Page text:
Cardinal Joseph Zen, a former Hong Kong bishop and an outspoken advocate for the oppressed Catholics of China, wrote in late January that signing the accord would mean "that the Vatican is selling out the Catholic Church in China." In February, Cardinal Zen characterized a potential deal on the bishops by Vatican negotiators as "a surrender." (He also claimed that Pope Francis is not aware of the reality of what is happening in China and is being led and counseled by a negotiating delegation that overzealously desires a deal.)
The potential deal would disregard those of the Catholic underground who have sacrificed and defied the government in order to remain faithful to Rome, signaling to those Catholics that for naught have they remained faithful to the Church. Further, if a deal is made, as Cardinal Zen wrote, "Priests and believers will soon have to obey and respect those who are today illicit."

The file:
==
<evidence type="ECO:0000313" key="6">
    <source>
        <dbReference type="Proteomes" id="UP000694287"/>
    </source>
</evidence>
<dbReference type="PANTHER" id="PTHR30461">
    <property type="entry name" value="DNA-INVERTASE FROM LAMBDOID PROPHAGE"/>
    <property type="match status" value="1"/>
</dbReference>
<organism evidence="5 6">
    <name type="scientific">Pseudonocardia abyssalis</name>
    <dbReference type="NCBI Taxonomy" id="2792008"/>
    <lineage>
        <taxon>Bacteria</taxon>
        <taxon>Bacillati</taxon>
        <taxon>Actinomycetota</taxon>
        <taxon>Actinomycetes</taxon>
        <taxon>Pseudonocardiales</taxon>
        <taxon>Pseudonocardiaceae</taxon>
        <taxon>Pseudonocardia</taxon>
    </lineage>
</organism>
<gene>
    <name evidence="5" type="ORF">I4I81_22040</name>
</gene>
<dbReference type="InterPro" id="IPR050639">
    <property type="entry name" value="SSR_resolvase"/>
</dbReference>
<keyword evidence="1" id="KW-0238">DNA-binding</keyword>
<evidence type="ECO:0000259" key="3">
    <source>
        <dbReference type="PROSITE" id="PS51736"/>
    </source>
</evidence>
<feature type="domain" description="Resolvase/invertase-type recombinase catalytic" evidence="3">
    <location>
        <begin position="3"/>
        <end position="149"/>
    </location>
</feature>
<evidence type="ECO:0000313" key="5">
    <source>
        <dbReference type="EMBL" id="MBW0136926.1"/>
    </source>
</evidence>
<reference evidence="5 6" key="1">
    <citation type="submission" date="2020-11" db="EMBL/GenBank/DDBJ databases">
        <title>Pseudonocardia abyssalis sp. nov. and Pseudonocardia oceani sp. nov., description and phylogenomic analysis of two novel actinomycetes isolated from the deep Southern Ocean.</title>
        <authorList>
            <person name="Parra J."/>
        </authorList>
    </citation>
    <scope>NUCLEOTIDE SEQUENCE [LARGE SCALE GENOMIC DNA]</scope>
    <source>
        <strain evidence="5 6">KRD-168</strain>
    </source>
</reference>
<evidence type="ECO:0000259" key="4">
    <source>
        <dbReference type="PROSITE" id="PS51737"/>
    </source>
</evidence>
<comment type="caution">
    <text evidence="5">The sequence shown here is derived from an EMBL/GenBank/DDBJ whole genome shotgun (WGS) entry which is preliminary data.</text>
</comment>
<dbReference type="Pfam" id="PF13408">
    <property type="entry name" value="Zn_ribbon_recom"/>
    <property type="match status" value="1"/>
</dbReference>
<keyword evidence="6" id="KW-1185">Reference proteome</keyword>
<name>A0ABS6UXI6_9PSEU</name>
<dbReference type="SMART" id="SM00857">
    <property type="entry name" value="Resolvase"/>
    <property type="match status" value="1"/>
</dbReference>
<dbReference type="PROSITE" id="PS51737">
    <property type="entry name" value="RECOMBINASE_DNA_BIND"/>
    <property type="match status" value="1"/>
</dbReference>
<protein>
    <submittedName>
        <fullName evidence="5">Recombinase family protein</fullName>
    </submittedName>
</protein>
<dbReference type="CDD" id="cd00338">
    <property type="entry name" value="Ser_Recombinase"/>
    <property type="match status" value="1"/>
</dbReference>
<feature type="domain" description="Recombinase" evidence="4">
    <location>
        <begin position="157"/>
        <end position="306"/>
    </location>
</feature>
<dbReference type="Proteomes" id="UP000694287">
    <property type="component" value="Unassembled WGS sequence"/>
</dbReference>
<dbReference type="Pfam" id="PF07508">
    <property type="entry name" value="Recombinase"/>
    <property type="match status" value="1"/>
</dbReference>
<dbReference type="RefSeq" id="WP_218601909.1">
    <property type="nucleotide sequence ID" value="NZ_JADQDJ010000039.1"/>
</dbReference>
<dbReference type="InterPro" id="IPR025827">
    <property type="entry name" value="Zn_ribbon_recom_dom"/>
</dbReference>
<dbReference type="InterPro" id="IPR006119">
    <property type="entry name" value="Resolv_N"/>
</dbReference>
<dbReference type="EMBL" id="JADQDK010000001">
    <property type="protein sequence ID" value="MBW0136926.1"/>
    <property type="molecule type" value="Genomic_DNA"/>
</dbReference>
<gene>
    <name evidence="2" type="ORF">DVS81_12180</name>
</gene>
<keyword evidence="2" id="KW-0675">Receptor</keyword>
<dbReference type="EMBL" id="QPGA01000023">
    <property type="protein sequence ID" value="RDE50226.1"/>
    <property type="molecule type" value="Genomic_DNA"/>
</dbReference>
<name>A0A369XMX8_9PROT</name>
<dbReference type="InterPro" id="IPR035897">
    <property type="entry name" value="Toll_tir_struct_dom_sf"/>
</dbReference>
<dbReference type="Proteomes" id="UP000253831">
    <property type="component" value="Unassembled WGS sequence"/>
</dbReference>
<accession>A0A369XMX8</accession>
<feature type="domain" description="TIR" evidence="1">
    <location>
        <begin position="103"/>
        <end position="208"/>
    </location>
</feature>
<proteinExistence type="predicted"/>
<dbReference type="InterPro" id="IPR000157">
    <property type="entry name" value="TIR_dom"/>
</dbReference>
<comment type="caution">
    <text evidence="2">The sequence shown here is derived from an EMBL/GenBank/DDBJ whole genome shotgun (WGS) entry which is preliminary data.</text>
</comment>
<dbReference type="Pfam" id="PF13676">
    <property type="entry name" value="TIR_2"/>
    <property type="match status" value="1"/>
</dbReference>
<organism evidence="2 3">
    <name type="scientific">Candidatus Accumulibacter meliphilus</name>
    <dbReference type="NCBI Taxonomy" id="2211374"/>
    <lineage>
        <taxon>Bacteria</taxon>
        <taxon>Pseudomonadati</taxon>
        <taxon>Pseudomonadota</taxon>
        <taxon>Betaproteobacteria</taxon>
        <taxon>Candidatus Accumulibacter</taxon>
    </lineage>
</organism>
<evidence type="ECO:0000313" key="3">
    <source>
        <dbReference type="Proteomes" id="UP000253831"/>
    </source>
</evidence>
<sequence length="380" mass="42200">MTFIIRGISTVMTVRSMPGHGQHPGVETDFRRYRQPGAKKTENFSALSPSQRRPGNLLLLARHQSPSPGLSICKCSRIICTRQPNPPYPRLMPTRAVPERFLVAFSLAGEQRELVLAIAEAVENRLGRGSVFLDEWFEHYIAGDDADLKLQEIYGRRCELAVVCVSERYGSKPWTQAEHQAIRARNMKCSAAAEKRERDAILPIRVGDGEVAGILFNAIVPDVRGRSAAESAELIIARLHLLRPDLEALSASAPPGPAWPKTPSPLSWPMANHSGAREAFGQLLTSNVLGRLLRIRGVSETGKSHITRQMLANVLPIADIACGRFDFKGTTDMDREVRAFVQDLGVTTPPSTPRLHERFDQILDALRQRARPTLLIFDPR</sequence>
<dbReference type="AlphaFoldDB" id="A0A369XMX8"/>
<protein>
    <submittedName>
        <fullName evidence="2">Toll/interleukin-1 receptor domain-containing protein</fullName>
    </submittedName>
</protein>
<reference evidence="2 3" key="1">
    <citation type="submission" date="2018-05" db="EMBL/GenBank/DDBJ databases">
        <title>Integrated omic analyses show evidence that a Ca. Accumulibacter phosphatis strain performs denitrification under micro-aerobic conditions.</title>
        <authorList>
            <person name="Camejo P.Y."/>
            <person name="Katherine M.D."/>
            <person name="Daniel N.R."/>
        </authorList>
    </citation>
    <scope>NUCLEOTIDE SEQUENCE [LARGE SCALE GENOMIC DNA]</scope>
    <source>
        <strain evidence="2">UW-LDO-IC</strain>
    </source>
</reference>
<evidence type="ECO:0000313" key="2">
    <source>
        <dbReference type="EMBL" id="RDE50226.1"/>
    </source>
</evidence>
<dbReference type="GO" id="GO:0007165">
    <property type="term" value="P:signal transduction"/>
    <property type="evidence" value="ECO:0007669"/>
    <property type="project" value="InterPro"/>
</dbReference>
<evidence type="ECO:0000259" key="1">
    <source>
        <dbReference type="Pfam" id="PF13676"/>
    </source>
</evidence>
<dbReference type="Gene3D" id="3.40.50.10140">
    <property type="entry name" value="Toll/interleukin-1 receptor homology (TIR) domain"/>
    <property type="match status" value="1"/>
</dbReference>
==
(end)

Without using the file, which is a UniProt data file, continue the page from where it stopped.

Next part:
Two of the dioceses, those of Shantou and Mindong, are said to have larger underground Catholic communities than open communities. Both of the underground communities are led by their own bishops. The Vatican is said to have asked both of these underground bishops in December to resign and to recognize officially the two government-chosen bishops, one of whom was excommunicated by Pope Benedict XVI in 2011.
In his first interview since the headlines broke, one of those prelates, Bishop Guo Xijin of Mindong, who has spent time in prison and is currently under police surveillance, said that he will ultimately "obey Rome's decision," so as not to sever ties with the Vatican. Bishop Guo, however, does not foresee a deal making the Communist government change its hostile position toward free Catholic worship.